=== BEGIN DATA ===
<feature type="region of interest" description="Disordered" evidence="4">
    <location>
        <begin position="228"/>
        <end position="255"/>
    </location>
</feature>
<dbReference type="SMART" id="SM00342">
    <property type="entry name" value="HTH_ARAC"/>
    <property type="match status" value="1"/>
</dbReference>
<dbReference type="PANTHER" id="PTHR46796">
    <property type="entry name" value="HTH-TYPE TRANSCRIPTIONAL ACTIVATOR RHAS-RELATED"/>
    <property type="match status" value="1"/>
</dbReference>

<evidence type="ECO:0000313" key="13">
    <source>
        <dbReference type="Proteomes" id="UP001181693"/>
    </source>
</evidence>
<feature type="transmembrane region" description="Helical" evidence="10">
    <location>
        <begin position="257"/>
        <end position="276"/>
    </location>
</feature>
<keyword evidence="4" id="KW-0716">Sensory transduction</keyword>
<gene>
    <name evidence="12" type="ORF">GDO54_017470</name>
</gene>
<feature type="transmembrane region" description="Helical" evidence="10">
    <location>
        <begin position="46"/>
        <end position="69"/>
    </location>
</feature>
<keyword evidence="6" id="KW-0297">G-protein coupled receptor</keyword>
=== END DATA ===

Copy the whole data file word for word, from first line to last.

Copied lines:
<feature type="region of interest" description="Disordered" evidence="4">
    <location>
        <begin position="228"/>
        <end position="255"/>
    </location>
</feature>
<dbReference type="SMART" id="SM00342">
    <property type="entry name" value="HTH_ARAC"/>
    <property type="match status" value="1"/>
</dbReference>
<dbReference type="PANTHER" id="PTHR46796">
    <property type="entry name" value="HTH-TYPE TRANSCRIPTIONAL ACTIVATOR RHAS-RELATED"/>
    <property type="match status" value="1"/>
</dbReference>

<evidence type="ECO:0000313" key="13">
    <source>
        <dbReference type="Proteomes" id="UP001181693"/>
    </source>
</evidence>
<feature type="transmembrane region" description="Helical" evidence="10">
    <location>
        <begin position="257"/>
        <end position="276"/>
    </location>
</feature>
<keyword evidence="4" id="KW-0716">Sensory transduction</keyword>
<gene>
    <name evidence="12" type="ORF">GDO54_017470</name>
</gene>
<feature type="transmembrane region" description="Helical" evidence="10">
    <location>
        <begin position="46"/>
        <end position="69"/>
    </location>
</feature>
<keyword evidence="6" id="KW-0297">G-protein coupled receptor</keyword>